This is when we need to start shifting our thinking from creating one
gifted program that serves the “all-around gifted student” to providing
services for students with strengths in specific areas. This shift in thinking
helps us to be more responsive to our students’ needs and helps ensure that
they are challenged in school every day.
Subject acceleration (also called content acceleration) is useful for students who have demonstrated advanced ability in one or more academic areas. Examples include a 2nd grader moving into the 3rd grade classroom for reading, a student taking an Advanced Placement (AP) course, or grouping several advanced 6th graders for math instruction. Subject acceleration can be appropriate for a high-ability student who isn’t recommended for whole-grade acceleration, exhibits an uneven academic profile with an extreme strength area, or has already skipped a grade but needs additional challenge in one area.
Some people might be concerned that subject acceleration may
cause academic harm or put students in situations that are too challenging. Research (such as that provided in A Nation
Empowered) tells us otherwise:
High ability students engage in abstract
thinking at a younger age than typical students.
Accelerated students do not have gaps in their
Accelerated students will not run out of
courses before high school graduation. (Students never really run out of
content to study, but the high school might not offer the next course that is
needed. In this situation, a student might need to utilize other options, such
as dual enrollment or online coursework.)
Accelerated students do not “burn out.” Research
shows that acceleration leads to higher levels of achievement.
Others may argue that, “We already have enrichment, so why
do students need content acceleration?” We agree that STEM clubs, science
fairs, English festivals, and pull-out programs provide valuable enrichment.
However, they do not provide a systematic progression through the curriculum.
Subject acceleration has many advantages:
The regular classroom teacher does not have to
search for materials for the advanced student, because that student is removed
during class (for example, the student moves to a different class for math).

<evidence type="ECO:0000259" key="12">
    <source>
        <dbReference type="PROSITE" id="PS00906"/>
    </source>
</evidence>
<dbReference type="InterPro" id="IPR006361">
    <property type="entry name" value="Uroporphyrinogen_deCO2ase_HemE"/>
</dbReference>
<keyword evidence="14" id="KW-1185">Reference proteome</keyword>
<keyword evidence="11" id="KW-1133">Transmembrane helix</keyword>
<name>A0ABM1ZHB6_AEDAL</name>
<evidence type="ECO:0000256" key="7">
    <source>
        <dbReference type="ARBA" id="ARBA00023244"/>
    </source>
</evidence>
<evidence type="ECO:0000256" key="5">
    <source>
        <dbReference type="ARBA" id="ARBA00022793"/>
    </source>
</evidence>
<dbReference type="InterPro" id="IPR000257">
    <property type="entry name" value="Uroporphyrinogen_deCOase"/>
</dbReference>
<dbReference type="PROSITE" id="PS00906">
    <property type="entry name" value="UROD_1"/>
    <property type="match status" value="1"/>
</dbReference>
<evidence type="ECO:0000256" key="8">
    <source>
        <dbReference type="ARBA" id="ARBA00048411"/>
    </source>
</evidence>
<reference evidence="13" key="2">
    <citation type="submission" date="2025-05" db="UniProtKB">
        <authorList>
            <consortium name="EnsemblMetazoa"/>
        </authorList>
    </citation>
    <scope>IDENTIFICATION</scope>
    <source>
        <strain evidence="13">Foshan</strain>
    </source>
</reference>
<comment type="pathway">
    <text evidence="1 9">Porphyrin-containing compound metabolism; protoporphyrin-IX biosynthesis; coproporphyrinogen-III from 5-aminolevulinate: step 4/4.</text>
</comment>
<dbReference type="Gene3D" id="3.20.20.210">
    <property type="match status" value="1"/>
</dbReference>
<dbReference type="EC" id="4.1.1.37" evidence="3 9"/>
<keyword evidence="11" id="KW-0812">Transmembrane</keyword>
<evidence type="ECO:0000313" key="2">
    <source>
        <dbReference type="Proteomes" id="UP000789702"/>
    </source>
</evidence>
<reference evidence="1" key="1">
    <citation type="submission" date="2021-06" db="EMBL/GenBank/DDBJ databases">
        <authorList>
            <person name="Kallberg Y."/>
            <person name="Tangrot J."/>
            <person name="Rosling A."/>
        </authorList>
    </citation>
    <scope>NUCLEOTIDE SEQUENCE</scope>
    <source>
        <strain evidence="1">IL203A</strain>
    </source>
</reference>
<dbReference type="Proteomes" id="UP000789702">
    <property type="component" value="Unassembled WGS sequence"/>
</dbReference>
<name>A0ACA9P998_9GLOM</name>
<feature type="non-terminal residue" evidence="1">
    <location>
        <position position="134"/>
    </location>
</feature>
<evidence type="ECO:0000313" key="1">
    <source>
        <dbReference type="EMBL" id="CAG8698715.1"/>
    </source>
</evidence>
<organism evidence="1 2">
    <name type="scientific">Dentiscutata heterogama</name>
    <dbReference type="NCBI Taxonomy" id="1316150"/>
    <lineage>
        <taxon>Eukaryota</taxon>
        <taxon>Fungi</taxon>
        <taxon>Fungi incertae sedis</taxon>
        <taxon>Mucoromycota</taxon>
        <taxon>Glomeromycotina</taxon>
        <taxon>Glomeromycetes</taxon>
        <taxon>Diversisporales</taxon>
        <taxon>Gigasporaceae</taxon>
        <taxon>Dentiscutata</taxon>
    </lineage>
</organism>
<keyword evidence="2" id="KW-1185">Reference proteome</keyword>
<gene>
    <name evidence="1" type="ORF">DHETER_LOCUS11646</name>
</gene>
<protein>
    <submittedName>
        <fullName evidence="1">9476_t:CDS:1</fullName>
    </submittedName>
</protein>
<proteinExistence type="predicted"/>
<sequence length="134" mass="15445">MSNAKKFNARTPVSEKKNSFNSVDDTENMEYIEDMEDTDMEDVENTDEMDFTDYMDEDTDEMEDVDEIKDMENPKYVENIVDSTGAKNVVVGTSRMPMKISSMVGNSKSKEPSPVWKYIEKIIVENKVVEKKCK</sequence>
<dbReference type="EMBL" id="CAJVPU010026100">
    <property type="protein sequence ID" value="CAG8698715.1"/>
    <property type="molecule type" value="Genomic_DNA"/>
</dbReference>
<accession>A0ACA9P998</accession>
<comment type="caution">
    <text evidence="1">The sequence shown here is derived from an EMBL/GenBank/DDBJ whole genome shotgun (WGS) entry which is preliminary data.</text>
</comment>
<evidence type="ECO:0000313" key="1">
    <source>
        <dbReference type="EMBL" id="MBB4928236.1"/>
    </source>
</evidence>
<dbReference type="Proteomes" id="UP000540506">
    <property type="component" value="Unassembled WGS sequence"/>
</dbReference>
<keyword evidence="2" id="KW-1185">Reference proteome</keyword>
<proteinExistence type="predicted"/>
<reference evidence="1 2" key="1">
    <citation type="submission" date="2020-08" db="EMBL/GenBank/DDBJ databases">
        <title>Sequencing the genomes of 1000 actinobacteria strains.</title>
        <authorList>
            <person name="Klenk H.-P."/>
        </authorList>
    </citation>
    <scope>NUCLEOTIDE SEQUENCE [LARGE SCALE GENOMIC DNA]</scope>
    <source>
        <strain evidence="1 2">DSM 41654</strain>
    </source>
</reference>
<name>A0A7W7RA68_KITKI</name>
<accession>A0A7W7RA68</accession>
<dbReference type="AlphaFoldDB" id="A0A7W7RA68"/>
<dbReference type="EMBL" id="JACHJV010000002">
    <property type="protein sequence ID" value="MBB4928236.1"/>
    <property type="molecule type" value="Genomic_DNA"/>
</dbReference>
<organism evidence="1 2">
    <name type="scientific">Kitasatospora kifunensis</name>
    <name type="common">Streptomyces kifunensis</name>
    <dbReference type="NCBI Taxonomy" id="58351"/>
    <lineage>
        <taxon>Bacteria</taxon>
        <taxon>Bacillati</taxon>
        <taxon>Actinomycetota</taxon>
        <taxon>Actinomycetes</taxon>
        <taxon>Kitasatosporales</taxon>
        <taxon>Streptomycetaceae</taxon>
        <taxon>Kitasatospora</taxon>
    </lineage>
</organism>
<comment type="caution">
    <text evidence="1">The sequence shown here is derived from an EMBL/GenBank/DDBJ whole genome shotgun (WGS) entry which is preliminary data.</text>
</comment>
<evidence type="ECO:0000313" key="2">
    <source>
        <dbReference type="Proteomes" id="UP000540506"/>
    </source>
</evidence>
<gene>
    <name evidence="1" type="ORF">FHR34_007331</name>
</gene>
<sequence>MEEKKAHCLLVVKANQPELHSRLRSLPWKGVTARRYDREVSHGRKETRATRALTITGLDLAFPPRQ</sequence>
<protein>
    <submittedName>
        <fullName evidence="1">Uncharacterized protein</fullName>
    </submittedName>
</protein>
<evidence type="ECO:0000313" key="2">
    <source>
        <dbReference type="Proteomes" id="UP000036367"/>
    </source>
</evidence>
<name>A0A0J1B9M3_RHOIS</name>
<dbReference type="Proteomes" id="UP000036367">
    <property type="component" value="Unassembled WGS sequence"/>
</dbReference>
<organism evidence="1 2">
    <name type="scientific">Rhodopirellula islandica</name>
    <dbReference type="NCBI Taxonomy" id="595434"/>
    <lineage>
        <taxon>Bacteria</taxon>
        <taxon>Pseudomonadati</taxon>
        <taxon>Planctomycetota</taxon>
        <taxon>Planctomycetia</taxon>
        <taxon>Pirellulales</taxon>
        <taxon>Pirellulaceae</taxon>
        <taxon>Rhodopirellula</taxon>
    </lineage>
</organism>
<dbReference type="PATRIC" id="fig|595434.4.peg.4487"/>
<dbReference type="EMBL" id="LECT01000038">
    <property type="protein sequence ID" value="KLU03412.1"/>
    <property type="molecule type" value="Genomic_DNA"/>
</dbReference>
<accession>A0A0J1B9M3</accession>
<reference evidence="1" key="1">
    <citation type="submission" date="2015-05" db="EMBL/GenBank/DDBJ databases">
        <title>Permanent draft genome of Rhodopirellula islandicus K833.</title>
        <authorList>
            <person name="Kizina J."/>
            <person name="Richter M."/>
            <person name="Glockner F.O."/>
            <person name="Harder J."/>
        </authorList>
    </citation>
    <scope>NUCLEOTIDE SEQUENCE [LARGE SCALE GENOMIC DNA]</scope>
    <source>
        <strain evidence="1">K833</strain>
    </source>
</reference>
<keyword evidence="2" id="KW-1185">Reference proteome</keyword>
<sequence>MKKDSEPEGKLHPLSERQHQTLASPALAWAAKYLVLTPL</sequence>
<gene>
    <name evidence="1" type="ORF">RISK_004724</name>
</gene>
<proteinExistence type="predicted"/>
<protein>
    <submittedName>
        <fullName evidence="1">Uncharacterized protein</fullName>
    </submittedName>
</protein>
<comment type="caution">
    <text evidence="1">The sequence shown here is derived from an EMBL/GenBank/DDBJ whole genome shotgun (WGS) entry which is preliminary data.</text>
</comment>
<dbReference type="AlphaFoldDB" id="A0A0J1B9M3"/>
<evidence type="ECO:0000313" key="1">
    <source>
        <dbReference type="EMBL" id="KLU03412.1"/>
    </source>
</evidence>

It is more likely that the student will be
grouped with intellectual peers.
The student receives credit for work completed.
The student is appropriately challenged and
therefore remains interested in the subject (and in school).
Research clearly supports the use of
acceleration with academically talented students.
The disadvantages of subject acceleration include:
Although the student is now working at a higher level, the pace may still be too slow.
If the student is accelerated by only one year, there may be little new content.
The student may not receive credit for high school courses completed before enrolling in high school due to district policies.
Additional planning and discussion time may be required, if subject acceleration is new in a school or to a particular group of educators.
Long-term planning is essential, so the student does not “run out” of coursework before graduating from high school.
Utilizing subject acceleration can be challenging, and it requires
us to consider a variety of questions:
How are grades and credit assigned?
When completing the school’s regular testing,
which grade-level achievement test does the student take (“age-appropriate” or
What transportation is needed?
How do we schedule the same subject at the same
time for the two grade levels? (For example, one district offers math at the
same time every day across the district, so students don’t miss another subject
if they are accelerated for math.)
What indicators of accelerated coursework are
needed on the student’s transcript?
How is class rank determined?
Subject acceleration requires careful thought and planning. However, the time invested in thinking through some of the challenges and long-term issues presented by subject acceleration provides an important result: students who are appropriately challenged and engaged in school.